Why Slovenia Took to the Streets
Demonstrations in Slovenia have been going on for weeks and a public sector strike is scheduled for January 23rd. The analysis.
Until a few years ago, Slovenia was singled out as the success story that all Balkan states should take as an example. The spell is now broken. The political crisis triggered by the Merkel-style economics of the current centre-right government led by Janez Jansa – and, to a lesser extent, of the previous centre-left government of Borut Pahor – is a mirror of the conservative, neo-liberal 'revolution' ongoing in the European Union.
In terms of economic and social parameters, Slovenia is not Greece. On the other hand, over the past twenty years it has not followed the ex-Soviet "new Europe" path either. Slovenia has not come to terms with its communist past by opting for brutally capitalist models, destroying welfare and labor rights as if they were the enemies of development and prosperity. Slovenia has instead kept its guard up, introducing market economy rules gradually, avoiding neo-liberal extremism and maintaining an enviable level of welfare, by many considered "Scandinavian".
Privatization was carried out selectively, excluding large state-owned enterprises, infrastructure, education, and health. This has made it possible to maintain the welfare state and some fairness for citizens. The application of the so called "national interest" in privatization, however, i.e. the preservation of private capital in Slovenian hands, has generated phenomena of political and financial patronage as well as widespread corruption.
Many public companies passed into the hands of unscrupulous national managers, former directors of public companies linked to this or that political faction, but also politicians and former ministers who, thanks to personal and political connections, soft loans, and insider status, bought the bulk of actions offered by state-owned banks, often without any warranty, giving way to deleterious speculation processes that have often led once healthy, internationally established companies, to bankruptcy or sale to foreign owners.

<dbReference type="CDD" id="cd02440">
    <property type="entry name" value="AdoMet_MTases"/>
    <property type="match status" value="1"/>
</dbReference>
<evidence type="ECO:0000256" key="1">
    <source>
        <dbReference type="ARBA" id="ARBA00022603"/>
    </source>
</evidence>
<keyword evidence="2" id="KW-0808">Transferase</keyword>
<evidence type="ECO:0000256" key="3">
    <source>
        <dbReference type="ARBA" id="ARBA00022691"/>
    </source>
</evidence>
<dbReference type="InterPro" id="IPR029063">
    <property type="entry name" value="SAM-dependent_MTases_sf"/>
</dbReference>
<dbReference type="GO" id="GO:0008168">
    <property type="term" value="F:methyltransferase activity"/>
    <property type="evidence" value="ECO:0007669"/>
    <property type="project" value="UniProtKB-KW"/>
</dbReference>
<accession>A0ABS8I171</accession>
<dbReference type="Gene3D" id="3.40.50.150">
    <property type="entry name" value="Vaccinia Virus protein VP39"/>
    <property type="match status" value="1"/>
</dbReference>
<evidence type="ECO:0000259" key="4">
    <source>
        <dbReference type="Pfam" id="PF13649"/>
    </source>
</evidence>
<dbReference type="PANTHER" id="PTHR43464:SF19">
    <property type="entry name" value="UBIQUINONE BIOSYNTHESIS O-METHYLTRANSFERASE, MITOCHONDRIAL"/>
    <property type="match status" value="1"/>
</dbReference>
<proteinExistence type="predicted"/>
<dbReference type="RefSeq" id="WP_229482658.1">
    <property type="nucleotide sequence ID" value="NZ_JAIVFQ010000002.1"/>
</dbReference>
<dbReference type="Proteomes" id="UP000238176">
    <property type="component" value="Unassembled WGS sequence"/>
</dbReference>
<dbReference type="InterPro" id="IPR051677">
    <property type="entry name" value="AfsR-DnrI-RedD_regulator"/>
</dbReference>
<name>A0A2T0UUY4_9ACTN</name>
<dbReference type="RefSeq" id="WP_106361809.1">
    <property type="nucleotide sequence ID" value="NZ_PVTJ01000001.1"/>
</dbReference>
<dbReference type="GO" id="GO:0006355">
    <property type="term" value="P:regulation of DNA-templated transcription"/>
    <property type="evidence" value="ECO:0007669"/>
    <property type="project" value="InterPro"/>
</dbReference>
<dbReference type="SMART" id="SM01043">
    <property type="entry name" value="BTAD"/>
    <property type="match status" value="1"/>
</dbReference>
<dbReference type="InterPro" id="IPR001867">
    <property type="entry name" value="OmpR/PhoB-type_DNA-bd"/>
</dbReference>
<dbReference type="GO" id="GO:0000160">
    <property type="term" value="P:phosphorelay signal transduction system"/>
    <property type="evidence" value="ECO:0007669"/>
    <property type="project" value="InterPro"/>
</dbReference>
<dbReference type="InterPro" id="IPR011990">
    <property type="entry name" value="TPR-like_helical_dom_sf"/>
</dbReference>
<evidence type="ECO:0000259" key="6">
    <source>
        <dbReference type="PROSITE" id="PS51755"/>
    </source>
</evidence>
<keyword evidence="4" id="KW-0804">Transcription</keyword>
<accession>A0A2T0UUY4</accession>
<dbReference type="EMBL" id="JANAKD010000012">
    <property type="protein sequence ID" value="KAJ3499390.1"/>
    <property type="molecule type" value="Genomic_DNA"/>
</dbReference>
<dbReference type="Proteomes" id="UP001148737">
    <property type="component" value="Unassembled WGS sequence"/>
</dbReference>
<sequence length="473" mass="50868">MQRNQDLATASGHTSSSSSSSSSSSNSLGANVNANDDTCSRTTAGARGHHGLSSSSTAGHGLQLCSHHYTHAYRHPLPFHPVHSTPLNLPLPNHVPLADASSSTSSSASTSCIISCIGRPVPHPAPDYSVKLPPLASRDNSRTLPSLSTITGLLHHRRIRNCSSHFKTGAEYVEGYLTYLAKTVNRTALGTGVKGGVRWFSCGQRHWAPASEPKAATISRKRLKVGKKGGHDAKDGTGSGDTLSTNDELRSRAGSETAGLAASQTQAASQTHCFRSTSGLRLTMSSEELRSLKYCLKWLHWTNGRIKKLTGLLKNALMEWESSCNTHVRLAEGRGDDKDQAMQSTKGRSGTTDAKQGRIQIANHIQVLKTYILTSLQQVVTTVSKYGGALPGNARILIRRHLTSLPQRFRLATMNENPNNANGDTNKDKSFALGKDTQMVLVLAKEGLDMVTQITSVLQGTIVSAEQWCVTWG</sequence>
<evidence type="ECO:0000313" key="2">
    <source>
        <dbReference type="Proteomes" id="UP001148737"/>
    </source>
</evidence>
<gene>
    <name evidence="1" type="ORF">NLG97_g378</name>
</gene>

In the eyes of the public, the political class – and the very parliamentary system – is increasingly perceived as an infrastructure designed to support corruption and cronyism. Hence, the avalanche of anti-politics that has brought thousands of angry Slovenes to the streets in the last few months.
The straw that broke the camel's back, making Greece closer, was the radical austerity policy imposed by a year now by the government of Janez Jansa. As if to put into practice the shock doctrine described in the book by Naomi Klein, Jansa – a former Communist who became a "hero" of independence and a conservative nationalist at the end of the eighties, admirer of his authoritarian Hungarian colleague and friend Victor Orban - began his second term as Prime Minister (the first was consumed between 2004 and 2008 with his election defeat) in no uncertain terms, presenting the nation with an apocalyptic scenario. His determination was stained from the beginning by the fact that during the Pahor government, Jansa himself and his political block, from the opposition benches and the pulpits of "civil society", opposed every timid structural reform, such as pension reform and even the fight against informal work.
The aim of Jansa was to destabilize the government and obtain early elections. He did not win those elections, but managed to ride on the wings of a new political player, the civil list of Gregor Virant, and be elected premier of a center-right coalition with the strong support of the leadership of the Catholic Church. The chameleon-like pensioners party (DeSUS), ever present in any coalition, was decisive in tipping the scales together with the ambiguous Virant, who had introduced himself in the 2011 elections as a liberal, "clean" alternative to Jansa.